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Open Agriculture Initiative

The MIT Open Agriculture Initiative (OpenAg) was founded in 2015 by Caleb Harper as an initiative of the MIT Media Lab at the Massachusetts Institute of Technology.[1] The project aims to develop controlled-environment agriculture platforms called "Food Computers" that operate on a variety of scales, and which can be used for experimental, educational, or personal use. All of the hardware, software, and data will be open source, with the intention of creating a standardized open platform for agricultural research and experimentation.[2]

OpenAg advocates pursue transparency in the agricultural industry, and promote sustainable, local growing practices. Much of their focus is on enhancing urban agriculture and improving access to fresh, healthy foods.[3]

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Food ComputerEdit

The Open Agriculture Initiative coined the term "Food Computer" to describe their main product. Originally developed under the MIT CityFARM project,[2] the Food Computer is controlled-environment agriculture platform that utilizes soilless agriculture technologies including hydroponic and aeroponic systems to grow crops indoors.[4][5] The Food Computer also utilizes an array of sensors that monitor the internal climate within a specialized growing chamber and adjust it accordingly so that the environmental conditions remain consistent and optimum.[6]

The climate inside of a growing chamber can be tightly controlled and used as a tool to enhance food production or quality.[7] The data on the climate conditions during a given harvest cycle can be logged online as a "climate recipe", and the phenotypic expressions (observable characteristics) of the plant can also be monitored and recorded.[8] These recipes are recorded in an online database that will be openly accessible so that climate conditions can be downloaded by other users around the globe.[3]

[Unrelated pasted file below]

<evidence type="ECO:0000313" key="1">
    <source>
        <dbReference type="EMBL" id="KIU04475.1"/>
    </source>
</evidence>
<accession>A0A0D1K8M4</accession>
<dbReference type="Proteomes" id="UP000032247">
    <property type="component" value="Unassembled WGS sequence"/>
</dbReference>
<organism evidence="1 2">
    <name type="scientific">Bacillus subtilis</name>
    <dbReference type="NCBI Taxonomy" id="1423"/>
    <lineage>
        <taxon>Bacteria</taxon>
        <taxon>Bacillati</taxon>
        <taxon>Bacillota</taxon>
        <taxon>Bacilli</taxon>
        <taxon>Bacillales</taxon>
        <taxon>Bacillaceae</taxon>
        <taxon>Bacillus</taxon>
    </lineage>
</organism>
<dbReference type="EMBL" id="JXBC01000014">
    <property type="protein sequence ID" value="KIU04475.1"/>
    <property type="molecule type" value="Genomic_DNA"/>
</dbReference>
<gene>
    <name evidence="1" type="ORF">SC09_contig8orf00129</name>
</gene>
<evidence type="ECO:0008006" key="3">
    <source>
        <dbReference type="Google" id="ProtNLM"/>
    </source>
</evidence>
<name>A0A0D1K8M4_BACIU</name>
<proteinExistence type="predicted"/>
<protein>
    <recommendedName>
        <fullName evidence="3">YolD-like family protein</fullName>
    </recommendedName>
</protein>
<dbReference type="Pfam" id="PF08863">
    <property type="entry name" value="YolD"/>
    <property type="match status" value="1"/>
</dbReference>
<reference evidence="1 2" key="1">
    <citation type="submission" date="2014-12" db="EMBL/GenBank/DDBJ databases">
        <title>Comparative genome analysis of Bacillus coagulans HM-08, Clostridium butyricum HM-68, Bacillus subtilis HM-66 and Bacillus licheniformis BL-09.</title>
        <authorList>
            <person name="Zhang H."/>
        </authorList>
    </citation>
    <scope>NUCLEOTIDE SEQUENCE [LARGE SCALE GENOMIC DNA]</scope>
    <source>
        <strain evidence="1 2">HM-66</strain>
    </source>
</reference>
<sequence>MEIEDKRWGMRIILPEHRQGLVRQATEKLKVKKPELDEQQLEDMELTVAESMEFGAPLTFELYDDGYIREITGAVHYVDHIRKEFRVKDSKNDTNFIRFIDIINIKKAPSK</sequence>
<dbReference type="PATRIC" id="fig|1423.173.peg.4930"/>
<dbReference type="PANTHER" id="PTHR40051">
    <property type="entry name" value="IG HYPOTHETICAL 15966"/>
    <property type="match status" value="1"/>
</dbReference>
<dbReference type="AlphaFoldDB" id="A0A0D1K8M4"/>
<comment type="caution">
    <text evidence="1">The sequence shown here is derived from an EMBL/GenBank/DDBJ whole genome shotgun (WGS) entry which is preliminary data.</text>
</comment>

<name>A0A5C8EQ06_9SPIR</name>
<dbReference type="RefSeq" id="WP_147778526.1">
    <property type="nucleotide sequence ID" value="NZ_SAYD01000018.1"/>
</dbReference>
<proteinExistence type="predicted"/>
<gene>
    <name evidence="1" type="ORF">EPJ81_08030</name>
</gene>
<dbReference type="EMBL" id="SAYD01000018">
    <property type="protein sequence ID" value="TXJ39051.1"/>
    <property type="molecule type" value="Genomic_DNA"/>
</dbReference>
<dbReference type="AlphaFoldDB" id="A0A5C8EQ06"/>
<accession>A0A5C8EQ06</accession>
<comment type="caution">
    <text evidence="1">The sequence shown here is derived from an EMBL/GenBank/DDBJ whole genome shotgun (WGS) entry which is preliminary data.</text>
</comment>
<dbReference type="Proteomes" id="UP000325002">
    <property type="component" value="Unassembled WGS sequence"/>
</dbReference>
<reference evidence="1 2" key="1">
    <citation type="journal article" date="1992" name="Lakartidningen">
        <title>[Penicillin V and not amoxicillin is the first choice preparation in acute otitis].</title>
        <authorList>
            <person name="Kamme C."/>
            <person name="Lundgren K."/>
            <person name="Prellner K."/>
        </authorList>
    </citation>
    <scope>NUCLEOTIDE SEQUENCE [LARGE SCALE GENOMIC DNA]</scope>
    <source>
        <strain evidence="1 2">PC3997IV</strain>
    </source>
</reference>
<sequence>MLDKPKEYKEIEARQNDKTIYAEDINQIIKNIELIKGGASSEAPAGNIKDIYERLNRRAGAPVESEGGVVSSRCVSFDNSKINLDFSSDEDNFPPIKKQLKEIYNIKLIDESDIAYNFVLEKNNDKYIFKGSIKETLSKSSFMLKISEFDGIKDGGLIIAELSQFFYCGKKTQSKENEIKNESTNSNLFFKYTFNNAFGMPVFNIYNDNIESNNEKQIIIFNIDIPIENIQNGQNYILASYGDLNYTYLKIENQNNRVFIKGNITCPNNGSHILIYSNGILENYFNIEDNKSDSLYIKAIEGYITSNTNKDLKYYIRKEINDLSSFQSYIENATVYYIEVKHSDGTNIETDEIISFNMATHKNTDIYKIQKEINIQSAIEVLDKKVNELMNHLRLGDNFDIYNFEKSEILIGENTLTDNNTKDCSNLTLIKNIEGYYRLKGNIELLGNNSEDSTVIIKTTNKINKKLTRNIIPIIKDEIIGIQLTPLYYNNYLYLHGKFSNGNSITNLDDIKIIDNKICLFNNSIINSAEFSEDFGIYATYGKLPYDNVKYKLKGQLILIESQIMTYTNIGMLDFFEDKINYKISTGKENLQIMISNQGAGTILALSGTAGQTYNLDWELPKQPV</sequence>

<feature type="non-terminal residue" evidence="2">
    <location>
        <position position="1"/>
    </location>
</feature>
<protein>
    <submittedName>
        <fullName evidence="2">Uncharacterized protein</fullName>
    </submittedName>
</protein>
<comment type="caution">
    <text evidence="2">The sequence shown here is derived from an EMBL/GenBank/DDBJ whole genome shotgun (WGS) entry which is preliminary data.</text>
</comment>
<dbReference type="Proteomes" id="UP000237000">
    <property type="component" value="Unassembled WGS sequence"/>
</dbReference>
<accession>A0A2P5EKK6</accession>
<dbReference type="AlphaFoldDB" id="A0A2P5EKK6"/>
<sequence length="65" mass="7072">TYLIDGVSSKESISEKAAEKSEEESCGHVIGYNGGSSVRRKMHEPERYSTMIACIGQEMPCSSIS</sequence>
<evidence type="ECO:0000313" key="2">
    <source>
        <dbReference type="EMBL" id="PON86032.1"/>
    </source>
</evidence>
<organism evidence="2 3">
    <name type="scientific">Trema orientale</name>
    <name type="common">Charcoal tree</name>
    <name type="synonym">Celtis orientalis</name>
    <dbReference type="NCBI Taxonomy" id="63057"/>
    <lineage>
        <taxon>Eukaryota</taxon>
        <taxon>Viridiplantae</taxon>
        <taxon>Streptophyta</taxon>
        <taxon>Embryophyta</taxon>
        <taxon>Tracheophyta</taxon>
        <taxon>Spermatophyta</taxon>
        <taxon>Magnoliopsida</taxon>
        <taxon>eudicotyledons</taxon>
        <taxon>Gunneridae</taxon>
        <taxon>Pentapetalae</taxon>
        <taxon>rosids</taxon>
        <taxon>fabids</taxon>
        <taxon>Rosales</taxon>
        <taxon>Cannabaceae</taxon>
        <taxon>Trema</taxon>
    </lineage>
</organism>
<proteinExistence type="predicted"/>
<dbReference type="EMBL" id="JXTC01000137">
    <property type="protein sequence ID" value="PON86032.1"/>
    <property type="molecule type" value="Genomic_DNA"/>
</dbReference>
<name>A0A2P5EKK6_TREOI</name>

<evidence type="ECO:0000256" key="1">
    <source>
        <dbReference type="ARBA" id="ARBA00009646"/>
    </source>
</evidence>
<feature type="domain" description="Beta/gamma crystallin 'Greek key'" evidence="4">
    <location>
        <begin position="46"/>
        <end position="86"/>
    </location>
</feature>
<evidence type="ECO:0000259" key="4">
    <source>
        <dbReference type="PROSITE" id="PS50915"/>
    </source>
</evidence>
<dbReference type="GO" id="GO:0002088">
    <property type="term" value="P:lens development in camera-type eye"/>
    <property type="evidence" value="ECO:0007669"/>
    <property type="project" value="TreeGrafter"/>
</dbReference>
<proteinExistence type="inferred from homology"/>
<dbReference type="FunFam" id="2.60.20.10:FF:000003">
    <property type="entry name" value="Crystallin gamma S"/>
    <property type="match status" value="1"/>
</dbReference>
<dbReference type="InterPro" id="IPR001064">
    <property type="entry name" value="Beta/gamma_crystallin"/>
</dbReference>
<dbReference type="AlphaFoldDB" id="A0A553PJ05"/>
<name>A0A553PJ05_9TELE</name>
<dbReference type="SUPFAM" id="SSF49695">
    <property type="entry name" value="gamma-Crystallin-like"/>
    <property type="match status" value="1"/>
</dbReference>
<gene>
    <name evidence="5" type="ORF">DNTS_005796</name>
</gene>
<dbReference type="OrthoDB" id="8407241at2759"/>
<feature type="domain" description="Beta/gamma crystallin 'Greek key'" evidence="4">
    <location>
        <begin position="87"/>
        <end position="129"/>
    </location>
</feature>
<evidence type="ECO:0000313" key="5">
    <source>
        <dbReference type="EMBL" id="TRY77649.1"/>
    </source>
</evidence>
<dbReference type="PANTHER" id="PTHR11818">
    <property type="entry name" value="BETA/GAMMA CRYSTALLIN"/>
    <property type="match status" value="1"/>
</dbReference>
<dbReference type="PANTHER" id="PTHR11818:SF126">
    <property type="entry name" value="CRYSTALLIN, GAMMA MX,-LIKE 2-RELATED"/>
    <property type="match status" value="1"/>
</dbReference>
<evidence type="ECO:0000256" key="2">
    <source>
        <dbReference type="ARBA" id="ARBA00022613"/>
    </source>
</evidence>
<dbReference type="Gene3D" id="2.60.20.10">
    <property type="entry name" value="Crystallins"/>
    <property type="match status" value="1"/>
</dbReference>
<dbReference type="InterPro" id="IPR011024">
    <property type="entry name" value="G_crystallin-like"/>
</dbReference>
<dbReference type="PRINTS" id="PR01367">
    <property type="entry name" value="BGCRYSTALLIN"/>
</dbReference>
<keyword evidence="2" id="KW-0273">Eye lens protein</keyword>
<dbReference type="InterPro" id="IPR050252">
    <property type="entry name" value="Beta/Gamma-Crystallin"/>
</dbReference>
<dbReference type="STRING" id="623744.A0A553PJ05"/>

The term Food Computer can apply generally to any of the Open Agriculture Initiative’s controlled-environment systems, or specifically to the smallest model, which is also called a Personal Food Computer.[9] The tabletop-sized unit is intended for use in homes, classrooms, and small-scale experimental facilities.[10] The mid-sized model, or Food Server, is the size of an internationally standardized shipping container, and utilizes vertical farming structures.[11] It is intended for use in cafeterias, restaurants, local grocers, and large-scale experimental facilities. The largest version of the Food Computer will be warehouse-sized Food Data Centers that will function on the level of industrial crop production.[6][10]

Food Computers are not yet commercially available. As of 2016, there are six prototype Personal Food Computers operating in schools around the Boston area, and three Food Servers operating at MIT, Michigan State University, and Unidad Guadalajara (Cinvestav) in Mexico.[12] Build directions and schematics are available for makers and hobbyists,[13] while more-widespread availability is expected once manufacturing begins in coming years.[13]

Open Phenome LibraryEdit

Various climate conditions including temperature, relative humidity, carbon dioxide and oxygen levels, pH of water, electrical conductivity of water, and exposure to various nutrients, fertilizers and chemicals determine whether a plant grows and also how it grows.[14] Different climate conditions can lead to different phenotypic expressions in plants that are genotypically very similar or identical. The various traits that a plant expresses, including color, size, texture, yield, growth rate, flavor, and nutrient density, make up its phenome.[15] OpenAg aims to crowd source this research and create an open library of phenome data that relates external climate conditions to specific phenotypic expressions in various plants.[16][17]

Affiliations and fundingEdit

The Open Agriculture Initiative is primarily funded through the MIT Media Lab, which is almost 100% industrially funded through corporate memberships.[18][19] The Open Agriculture Initiative has also received specific endorsements from members such as IDEO, Lee Kum Kee, Target, Unilever, and Welspun.[20] OpenAg has also received additional investments and philanthropic contributions from companies and institutions unaffiliated with the Media Lab.[20]

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